Attorney: Art appraisal 'just part of the process'


By Steve Thorpe
Legal News

Much media attention and public reaction resulted when Detroit Emergency Manager Kevyn Orr announced recently he had retained Christie’s Appraisals, a New York auction house, to appraise the value of part of the city-owned collection at the Detroit Institute of Arts.

Prominent attorney and expert on municipal bankruptcy Douglas C. Bernstein wasn’t among the excited.

“I’ve been asked a number of times in the last few days how significant it is that Christie’s is coming in to do the appraisal and my answer is, ‘not very significant, in my view.’ It’s just part of the process,” he said.

Bernstein is the managing partner of Plunkett Cooney’s Banking, Bankruptcy and Creditors’ Rights Practice Group. He’s an expert on municipal bankruptcy and has assisted the state of Michigan in training potential emergency managers and emergency financial managers.

Before joining Plunkett Cooney he was an attorney for several major banks for more than 20 years.

In a statement last week, Orr tried to reassure those who are worried that the move is the first step in liquidating the assets of the museum to satisfy creditors.

“There has never been, nor is there now, any plan to sell art,” Orr said. “This valuation, as well as the valuation of other City assets, is an integral part of the restructuring process. It is a step the City must take to reach resolutions with its creditors and secure a viable, strong future for Detroit and its residents.”

Bernstein agreed that Orr sees selling DIA assets as an unfavorable course of action to be taken as a last resort.

“If you’re in (Orr’s) situation you have to keep an open mind and you have to be creative,” he said. “Creditors are looking for money from whatever source possible. But he has to balance that factor against the reality that, at some point, you have to attract people to come here as new residents or tourists. The only way that will happen is if you have attractions such as the DIA.”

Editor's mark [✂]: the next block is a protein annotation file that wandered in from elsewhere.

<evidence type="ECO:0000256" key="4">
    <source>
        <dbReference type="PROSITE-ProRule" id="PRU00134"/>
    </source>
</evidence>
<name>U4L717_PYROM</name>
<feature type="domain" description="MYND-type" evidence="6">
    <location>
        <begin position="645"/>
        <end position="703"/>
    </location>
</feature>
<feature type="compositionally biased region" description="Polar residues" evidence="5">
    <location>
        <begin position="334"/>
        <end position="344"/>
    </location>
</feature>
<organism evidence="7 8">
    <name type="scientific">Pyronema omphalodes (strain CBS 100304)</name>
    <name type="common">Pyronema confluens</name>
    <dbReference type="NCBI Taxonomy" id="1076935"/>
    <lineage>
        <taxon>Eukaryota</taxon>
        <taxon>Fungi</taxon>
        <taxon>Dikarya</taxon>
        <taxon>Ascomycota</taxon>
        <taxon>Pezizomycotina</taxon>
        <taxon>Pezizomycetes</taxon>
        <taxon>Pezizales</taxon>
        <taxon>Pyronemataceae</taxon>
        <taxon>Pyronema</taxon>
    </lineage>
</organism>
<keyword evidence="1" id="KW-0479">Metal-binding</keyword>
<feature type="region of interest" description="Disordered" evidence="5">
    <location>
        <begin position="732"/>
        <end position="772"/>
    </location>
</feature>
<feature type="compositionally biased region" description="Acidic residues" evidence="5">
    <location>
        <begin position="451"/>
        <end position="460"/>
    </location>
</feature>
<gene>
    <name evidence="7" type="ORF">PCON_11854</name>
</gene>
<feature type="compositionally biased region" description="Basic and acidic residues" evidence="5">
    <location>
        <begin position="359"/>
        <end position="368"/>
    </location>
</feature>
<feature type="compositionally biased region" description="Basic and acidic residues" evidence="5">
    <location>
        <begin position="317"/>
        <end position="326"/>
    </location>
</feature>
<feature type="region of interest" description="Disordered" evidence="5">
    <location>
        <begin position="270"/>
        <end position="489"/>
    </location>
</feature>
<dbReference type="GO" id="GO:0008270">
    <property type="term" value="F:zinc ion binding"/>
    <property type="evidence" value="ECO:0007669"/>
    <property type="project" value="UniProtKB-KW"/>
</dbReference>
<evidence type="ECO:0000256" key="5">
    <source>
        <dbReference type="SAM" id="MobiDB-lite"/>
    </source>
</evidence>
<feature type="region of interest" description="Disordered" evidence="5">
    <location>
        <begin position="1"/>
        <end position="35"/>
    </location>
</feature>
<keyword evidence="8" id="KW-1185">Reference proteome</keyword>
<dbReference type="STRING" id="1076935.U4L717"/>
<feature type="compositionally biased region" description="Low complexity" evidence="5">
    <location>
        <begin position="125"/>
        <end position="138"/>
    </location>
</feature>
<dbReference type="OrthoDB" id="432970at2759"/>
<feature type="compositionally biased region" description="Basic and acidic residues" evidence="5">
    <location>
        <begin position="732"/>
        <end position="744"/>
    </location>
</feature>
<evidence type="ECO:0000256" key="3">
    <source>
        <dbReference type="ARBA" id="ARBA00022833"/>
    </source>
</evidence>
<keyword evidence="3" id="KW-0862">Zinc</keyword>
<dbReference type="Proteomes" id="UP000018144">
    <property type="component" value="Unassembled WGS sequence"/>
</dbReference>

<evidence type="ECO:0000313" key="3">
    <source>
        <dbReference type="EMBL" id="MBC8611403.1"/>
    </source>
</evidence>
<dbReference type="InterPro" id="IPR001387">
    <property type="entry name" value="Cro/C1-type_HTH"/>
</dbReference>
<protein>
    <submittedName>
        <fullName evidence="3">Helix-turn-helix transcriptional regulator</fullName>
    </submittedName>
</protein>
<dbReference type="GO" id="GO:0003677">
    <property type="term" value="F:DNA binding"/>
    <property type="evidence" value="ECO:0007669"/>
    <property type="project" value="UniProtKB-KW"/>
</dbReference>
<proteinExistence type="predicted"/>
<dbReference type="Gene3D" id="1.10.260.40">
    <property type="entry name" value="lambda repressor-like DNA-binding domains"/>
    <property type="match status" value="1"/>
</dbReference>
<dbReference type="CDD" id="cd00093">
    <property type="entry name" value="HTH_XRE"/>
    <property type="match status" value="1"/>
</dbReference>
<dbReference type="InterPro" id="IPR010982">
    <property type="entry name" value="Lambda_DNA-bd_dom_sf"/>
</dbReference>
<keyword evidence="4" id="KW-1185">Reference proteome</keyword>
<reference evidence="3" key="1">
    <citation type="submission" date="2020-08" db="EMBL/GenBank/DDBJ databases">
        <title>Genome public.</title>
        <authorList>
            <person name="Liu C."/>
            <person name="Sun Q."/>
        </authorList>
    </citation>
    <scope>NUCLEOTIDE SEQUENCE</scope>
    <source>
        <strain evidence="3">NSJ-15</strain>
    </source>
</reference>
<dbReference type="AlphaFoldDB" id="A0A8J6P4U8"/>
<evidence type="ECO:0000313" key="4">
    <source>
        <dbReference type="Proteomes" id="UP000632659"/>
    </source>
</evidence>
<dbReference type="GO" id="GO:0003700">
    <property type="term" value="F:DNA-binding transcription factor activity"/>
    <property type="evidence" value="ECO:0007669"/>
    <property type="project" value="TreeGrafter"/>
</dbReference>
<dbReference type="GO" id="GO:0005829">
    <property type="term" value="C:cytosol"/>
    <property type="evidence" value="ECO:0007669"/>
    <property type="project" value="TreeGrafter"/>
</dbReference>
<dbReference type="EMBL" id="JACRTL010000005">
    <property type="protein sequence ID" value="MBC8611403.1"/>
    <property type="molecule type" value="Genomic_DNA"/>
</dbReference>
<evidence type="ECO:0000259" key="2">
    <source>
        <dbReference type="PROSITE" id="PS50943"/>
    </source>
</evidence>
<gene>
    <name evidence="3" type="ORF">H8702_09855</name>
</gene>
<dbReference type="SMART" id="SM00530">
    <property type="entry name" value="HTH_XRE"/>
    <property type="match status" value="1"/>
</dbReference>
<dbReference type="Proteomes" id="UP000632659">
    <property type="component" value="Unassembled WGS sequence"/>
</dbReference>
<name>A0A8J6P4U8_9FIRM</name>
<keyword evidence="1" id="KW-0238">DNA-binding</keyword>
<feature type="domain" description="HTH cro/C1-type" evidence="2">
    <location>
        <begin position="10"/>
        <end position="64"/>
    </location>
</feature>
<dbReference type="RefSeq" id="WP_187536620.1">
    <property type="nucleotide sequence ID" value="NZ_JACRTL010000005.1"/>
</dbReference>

So, was Bernstein surprised to see the hiring of Christie’s for the appraisal?

“No, not in the least,” he said. “If you treat it like any other bankruptcy, you have to have a liquidation analysis. So if you’re doing it in the context of a Chapter 11 you have to demonstrate to creditors that the proposed plan is the best they could hope for. In a straight liquidation, this is what the value of the assets may be.”

And the hefty $200,000 fee Christie’s will be paid doesn’t surprise Bernstein either.

“Professionals don’t come cheaply and there’s truth in the adage that you get what you pay for,” he said. “The attorneys aren’t cheap. The consultants involved in this process don’t come cheaply. You’re going to want to get the best in the business to do the appraising because there aren’t a whole lot of people qualified to do that for a world-class art museum. So the choice and fees don’t surprise me.”

One thing that has surprised Bernstein is the aggressive timetable that the bankruptcy court is pursuing.

U.S. Bankruptcy Judge Steven Rhodes has set a scheduling order where the plan has to be filed by March 1, 2014, he said.

“That, in and of itself, is really ambitious,” said Bernstein. “No other municipal bankruptcy, especially where eligibility has been contested, has gotten through the process that quickly.”
The eligibility fight alone has taken up to a year in Jefferson County, Alabama, and in Stockton, California, according to Bernstein.

“He (Rhodes) wants to have the eligibility issue done by the second week of November and, assuming the city is eligible for bankruptcy relief, you go right into plan presentment and confirmation, with potentially another battle there,” Bernstein said.

Bernstein believes there will be no shortage of drama for law watchers as the process unfolds.

“There’s plenty of bankruptcy law that’s gone to the Supreme Court, but little to none in the Chapter 9 context, especially concerning the issues we’re facing,” he said.

For example, nobody has yet challenged the ability to wipe out a pension plan that’s protected under a state constitution, Bernstein said.

“That specific issue hasn’t come up,” he said. “It certainly hasn’t come up in the context of, ‘Does the state constitution take precedence over bankruptcy law?’ The supremacy clause specifically states that where there’s a conflict between federal law and state law, federal law wins. But there’s another provision within Chapter 9 that says that when you’re confirming a plan, you can’t run afoul of state law. That’s not come up before either, at least in this context. So we’ll have to see how it plays out.”

And what part of the process will Bernstein watch with the most interest?

“All of it! Chapter 9 is so foreign to all of us, even those who’ve been practicing for decades,” he said. “I’m in my 32nd year and I never read Chapter 9 until 2011, when I took part in a training panel for emergency managers. There was no reason to.”